World No. 1 Rafael Nadal began his quest for a third claycourt title in a month with a 6-1, 6-3 drubbing of unseeded Cypriot Marcos Baghdatis in the Madrid Masters second round on Wednesday.
Third-seed Roger Federer had a much less comfortable time and saved a match point before finishing off unseeded Spaniard Feliciano Lopez 7-6, 6-7, 7-6.
Novak Djokovic, the world No. 2, maintained his unbeaten start to the year with a 6-3, 6-4 victory over unseeded South African Kevin Anderson, while fourth-seeded Briton Andy Murray went through 6-4, 3-6, 6-0 against Gilles Simon of France.
Nadal, who won back-to-back tournaments in Monte Carlo and Barcelona last month, did not face a break point on his serve and converted his first match point when he whipped a trademark forehand winner down the line.
The victory over Baghdatis took the 24-year-old Spaniard’s record on clay since 2005 to 187 wins and six defeats and set up a last-16 meeting with Argentine Juan Martin del Potro.
The resurgent former world No. 4 dismissed Croat Marin Cilic 6-3, 6-0 as he continued his comeback from a wrist injury.
Nadal said he would like to have avoided the powerful Del Potro so early in the tournament.
“It’s one of those matches you can win or lose and anything could happen,” he said. “I will try to play at my top level, aggressively and with more intensity. I am coming into the match in good form and I will try to maintain that. The winner will take away a lot of confidence for the rest of the tournament.”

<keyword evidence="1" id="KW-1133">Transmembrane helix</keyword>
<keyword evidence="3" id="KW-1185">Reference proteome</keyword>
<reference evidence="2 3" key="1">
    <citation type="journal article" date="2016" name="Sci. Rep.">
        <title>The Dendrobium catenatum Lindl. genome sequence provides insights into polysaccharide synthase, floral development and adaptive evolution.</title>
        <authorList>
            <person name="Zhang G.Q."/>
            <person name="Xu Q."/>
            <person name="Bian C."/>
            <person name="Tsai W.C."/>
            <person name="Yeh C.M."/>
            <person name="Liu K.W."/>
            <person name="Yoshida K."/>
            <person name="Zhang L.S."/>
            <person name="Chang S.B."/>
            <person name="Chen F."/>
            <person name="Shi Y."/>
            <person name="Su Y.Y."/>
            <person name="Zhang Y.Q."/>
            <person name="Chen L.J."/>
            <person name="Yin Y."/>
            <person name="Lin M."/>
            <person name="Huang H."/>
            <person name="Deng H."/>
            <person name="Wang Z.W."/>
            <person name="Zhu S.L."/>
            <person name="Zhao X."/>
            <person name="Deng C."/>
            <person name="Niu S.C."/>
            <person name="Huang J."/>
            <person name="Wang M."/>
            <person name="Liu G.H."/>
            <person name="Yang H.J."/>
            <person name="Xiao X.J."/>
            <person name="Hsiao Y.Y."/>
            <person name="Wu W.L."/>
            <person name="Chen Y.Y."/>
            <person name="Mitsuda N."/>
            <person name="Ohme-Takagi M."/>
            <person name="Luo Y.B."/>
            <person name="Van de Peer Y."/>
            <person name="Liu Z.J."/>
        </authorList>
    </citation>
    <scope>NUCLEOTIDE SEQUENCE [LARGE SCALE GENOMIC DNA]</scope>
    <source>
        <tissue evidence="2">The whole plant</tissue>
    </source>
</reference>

Federer had to draw on all his experience to see off an inspired Lopez in a match that riveted the capacity crowd in the Magic Box arena for almost three hours.
“You have been there before, so you don’t get too carried away and at the end of the day it’s just a tennis match,” said the Swiss, who faces unseeded Belgian Xavier Malisse on Thursday. “I am really relieved to have come through.”
Australian Open champion Djokovic has won all his 28 matches this season and is closing in on Ivan Lendl’s 29 victories at the start of 1986, the third-best after John McEnroe (42) in 1984 and Bjorn Borg (33) in 1980.
“It’s a great honor and very -flattering to be part of that elite, but it’s not my priority,” said the 23-year-old Serb, who has won five titles this year. “It’s kind of a surprise, but I always believed I had the quality to beat any player. I am more mature and I have more self-belief, which is very important for this level.”
Djokovic next faced unseeded Spaniard Guillermo Garcia-Lopez for a place in today’s quarter-finals.
The altitude in Madrid, which is about 650m above sea level, makes the ball fly through the air faster and Djokovic said if there was any clay court where Nadal was vulnerable, it was here.
“It’s hard to control the ball,” he said. “You don’t get that much time and control on these courts and if you serve well, it’s an advantage. I think there are players who can win against Rafa here. If there is any court where he can be beaten, it’s here. Nobody is invincible, not him or anyone else.”
World No. 3 Vera Zvonareva fell in the third round of the Madrid Open on Wednesday when she lost 6-1, 6-4 to 16th-seeded Czech Petra Kvitova.
The Russian, who could have risen to No. 2 had she reached the final of the claycourt event, had her serve broken four times by the world No. 18, the only left-hander inside the top 30.